Let’s get the disclaimer out of the way: We love Uber.
As physicians with roots in the Bay Area, we use Uber all the time. The service is convenient, (usually) swift and consistently pleasant. With a few taps of a smartphone, we know where and when we’ll be picked up — and we can see the Uber driver coming to get us in real time. When the vagaries of San Francisco public transit don’t accommodate our varying schedules, it’s Uber that’s the most reliable form of transportation. (It might be that we like having some immediate gratification.)
So when we caught wind of the news that Uber’s founding architect, Oscar Salazar, has taken on the challenge of applying the “Uber way” to health care delivery, there was quite a bit to immediately like. From our collective vantage point, Uber’s appeal is obvious. When you’re feeling sick, you want convenience and immediacy in your care — two things Uber has perfected.
And who wouldn’t be excited by the idea of keeping patients out of overcrowded emergency rooms and urgent care waiting rooms? The concept of returning those patients to their homes (where they can then be evaluated and receive basic care) seems so simple that it’s brilliant.
Even better, in an era where health care costs are on the minds of many, Uber’s financial structure offers the promise of true price transparency for consumers — a rarity in current American health care. Imagine a system in which, from day one, patients understand how much their care will cost them. That’s the kind of disruptive innovation for which there’s already considerable market demand (as evidenced by the other players in this space); its potential to effect a sea change in health care delivery is even greater.
As physicians deeply immersed in the health policy and innovation arenas, we naturally “get it.” So, then, are we cheering for Uber Health?
Lest you lump us in with Jessica Seinfeld, however, allow us to explain ourselves.
In American medicine these days, many of us are hard at work trying to bend the proverbial cost curve. Considerable research suggests that we can generate significant savings through early, aggressive management of medical problems in the primary care setting — before they lead to the emergency room visits, disease progression, inpatient hospitalizations and subsequent complications that cost billions.
The “Uber way” might tackle part of that challenge, through the avoidance of those expensive ER visits (and, by extension, potential hospitalizations). By encouraging one-off visits from physicians at home, however, that model ignores the longitudinal primary care component that enables the execution of that prevention strategy. In doing so, it fails to capture a critical aspect of the existing value proposition in health care delivery. Most people, after all, won’t be calling Uber for an elevated cholesterol level or a screening colonoscopy.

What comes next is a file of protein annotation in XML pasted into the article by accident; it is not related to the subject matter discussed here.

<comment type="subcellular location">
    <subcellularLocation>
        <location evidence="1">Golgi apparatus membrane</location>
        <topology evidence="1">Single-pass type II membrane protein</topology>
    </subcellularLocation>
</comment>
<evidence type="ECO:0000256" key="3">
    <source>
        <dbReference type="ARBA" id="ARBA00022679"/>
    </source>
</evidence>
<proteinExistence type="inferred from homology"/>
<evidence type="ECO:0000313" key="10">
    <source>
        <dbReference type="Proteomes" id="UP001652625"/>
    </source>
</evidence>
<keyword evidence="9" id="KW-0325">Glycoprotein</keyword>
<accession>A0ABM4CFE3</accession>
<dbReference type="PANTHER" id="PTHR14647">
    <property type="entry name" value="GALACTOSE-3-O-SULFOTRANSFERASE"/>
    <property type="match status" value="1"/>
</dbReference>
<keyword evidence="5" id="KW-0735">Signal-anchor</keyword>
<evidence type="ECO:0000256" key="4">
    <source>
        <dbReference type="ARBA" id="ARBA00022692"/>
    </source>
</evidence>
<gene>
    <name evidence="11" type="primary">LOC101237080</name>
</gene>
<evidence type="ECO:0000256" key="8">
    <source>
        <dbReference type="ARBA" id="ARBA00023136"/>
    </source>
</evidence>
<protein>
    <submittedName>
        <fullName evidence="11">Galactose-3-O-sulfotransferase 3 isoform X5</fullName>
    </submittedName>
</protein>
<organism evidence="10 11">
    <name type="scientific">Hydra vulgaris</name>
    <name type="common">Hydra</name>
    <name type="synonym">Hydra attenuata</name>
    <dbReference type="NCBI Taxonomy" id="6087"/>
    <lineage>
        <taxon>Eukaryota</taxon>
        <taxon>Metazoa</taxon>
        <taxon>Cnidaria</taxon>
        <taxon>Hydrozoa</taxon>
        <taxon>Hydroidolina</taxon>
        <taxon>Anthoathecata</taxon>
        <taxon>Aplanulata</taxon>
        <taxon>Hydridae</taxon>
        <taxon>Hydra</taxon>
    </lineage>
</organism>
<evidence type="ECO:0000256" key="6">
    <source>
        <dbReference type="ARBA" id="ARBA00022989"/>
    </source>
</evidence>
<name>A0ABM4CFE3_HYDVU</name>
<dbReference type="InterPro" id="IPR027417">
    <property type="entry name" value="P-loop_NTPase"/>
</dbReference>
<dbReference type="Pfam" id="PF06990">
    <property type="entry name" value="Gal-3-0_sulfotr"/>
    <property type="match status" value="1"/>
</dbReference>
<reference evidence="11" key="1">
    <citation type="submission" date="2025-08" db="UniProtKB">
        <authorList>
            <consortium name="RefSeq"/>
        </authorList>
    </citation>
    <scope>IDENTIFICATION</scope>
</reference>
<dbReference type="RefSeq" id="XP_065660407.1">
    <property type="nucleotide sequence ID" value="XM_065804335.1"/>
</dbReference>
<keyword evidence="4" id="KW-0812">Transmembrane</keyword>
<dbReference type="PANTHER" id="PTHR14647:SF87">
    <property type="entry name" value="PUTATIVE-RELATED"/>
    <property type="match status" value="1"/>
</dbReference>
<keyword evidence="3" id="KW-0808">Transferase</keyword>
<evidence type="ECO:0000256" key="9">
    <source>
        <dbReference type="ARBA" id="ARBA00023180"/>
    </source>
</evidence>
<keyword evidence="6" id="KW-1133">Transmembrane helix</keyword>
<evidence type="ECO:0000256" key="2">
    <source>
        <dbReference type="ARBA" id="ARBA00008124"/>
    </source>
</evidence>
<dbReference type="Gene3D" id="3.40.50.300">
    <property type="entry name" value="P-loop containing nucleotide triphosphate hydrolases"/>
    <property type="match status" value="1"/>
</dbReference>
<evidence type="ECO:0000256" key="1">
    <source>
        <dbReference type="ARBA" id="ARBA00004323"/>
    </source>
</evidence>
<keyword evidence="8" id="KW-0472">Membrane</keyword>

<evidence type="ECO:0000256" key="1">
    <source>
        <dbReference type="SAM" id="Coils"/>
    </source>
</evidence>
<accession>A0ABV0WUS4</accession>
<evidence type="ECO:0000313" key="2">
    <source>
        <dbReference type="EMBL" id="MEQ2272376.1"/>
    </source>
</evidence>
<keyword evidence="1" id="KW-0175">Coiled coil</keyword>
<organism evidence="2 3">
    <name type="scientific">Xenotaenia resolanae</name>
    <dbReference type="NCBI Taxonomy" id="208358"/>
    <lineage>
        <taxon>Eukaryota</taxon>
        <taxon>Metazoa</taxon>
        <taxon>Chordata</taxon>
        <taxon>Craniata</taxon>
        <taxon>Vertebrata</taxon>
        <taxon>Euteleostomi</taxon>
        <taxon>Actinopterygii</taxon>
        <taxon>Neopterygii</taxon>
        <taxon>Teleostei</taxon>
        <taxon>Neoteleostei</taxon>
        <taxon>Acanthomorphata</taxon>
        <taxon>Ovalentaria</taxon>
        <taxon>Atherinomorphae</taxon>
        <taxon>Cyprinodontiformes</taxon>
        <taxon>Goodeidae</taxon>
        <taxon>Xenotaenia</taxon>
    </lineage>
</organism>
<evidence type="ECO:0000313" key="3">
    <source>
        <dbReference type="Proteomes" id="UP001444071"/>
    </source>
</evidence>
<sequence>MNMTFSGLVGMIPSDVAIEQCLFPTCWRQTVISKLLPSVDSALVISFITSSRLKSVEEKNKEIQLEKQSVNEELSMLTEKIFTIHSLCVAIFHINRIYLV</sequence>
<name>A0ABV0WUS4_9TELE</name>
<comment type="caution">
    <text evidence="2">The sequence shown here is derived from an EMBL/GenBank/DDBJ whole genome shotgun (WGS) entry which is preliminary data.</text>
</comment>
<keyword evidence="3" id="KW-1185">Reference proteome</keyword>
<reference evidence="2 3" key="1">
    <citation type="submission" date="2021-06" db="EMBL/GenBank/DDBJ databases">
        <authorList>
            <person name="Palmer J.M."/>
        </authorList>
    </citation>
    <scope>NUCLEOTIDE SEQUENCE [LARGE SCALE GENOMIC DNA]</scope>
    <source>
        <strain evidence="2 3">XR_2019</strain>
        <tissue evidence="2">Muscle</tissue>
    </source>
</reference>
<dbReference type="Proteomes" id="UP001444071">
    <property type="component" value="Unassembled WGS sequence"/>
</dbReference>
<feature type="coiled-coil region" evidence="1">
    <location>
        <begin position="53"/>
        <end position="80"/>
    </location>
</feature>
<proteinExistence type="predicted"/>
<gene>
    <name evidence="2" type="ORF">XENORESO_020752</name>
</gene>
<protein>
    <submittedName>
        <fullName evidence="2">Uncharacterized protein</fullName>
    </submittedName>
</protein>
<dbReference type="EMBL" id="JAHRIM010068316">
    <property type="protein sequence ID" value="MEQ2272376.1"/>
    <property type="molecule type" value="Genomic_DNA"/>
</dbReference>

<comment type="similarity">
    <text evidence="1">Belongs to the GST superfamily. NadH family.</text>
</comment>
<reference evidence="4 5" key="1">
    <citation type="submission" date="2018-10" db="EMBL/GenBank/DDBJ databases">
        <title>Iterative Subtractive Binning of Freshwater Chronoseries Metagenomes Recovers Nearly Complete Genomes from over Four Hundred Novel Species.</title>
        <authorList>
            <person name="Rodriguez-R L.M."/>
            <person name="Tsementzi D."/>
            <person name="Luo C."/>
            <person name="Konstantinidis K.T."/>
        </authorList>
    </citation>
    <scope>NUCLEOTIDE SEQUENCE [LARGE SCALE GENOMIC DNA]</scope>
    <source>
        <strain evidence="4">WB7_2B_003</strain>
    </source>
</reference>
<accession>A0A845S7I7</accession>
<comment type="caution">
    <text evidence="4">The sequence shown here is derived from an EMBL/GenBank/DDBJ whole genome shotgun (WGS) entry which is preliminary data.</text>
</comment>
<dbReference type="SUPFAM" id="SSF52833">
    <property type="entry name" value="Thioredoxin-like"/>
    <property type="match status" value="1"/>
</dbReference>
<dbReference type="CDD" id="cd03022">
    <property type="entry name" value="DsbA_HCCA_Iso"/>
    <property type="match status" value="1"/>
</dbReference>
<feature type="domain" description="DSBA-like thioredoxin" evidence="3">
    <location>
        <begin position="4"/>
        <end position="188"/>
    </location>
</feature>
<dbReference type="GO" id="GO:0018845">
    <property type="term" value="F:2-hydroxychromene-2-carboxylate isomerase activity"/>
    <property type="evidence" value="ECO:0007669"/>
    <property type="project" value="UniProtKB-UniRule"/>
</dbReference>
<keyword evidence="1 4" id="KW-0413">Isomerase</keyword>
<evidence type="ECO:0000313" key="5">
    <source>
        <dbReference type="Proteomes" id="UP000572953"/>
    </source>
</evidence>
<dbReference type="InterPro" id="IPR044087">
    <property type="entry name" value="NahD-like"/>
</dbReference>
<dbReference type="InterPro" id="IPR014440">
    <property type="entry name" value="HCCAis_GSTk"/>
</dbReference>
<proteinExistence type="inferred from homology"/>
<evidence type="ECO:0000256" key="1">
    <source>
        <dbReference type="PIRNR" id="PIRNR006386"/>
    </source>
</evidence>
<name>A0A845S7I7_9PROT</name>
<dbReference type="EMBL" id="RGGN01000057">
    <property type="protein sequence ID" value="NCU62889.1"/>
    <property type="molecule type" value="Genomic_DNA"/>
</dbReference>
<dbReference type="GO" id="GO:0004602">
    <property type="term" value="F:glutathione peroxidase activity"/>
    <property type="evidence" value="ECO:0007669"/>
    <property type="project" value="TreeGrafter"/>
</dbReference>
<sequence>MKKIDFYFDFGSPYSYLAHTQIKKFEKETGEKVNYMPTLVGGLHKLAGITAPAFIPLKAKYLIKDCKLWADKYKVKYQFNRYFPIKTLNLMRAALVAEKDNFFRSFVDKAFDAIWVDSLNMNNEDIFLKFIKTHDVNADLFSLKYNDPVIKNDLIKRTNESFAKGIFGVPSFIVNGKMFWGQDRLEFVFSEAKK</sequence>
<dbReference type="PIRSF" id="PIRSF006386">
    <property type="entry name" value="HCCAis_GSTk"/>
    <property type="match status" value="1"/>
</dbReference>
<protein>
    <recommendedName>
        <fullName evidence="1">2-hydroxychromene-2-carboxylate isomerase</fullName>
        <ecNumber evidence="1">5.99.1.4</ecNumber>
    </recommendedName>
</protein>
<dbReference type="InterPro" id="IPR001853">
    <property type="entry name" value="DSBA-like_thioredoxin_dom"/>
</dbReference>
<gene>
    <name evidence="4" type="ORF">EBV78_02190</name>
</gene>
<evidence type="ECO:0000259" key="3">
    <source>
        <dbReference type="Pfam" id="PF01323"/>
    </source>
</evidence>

For what it’s worth, other actors in the health innovation arena understand the necessity of that longitudinal component. The blossoming concierge medicine industry offers a primary care home with exclusivity. Meanwhile, health care startups such as Iora Health (where one of us works) and One Medical Group promise radically re-envisioned primary care clinics as a critical element of the next social transformation of American medicine. Still others, such as Sherpaa and the health insurance startup Oscar, coordinate services similar to the Uber home visits but within the context of insurance coverage, embedding those visits into a comprehensive model of integrated primary and secondary care.
Technological innovation, at face value, is an incredible tool for social change. Many of the nation’s hottest startups often make a moral (or “solutionist“) argument for their work. At times, the products they offer can appear more like innovation for innovation’s sake — technology that is created for no obvious social purpose. But we choose to consider an alternative argument.
We posit that technology has vast potential as a social good — potential that as of yet remains unrealized. The “Uber way,” if considered carefully with a robust medical “home” (be it the patient-centered medical home or otherwise) at its center, could produce positive externalities that impact the lives of millions. Without that core, however, the Uber model runs the risk of becoming yet another example of innovation forged in a vacuum, providing health care on demand — and ignoring the need to contextualize that care within the longitudinal narrative of one’s overall health. We thus offer a path to mitigate that risk for “Uber Health’s” future customers — and that’s a solution for which we’d be willing to wait.
And let’s not even get started on surge pricing during flu season.
Ali Khan is an internal medicine physician. Tasce Bongiovanni is a surgical resident. Ali Ansary is a medical student and founder, SeventyK.org. This article originally appeared in the Huffington Post.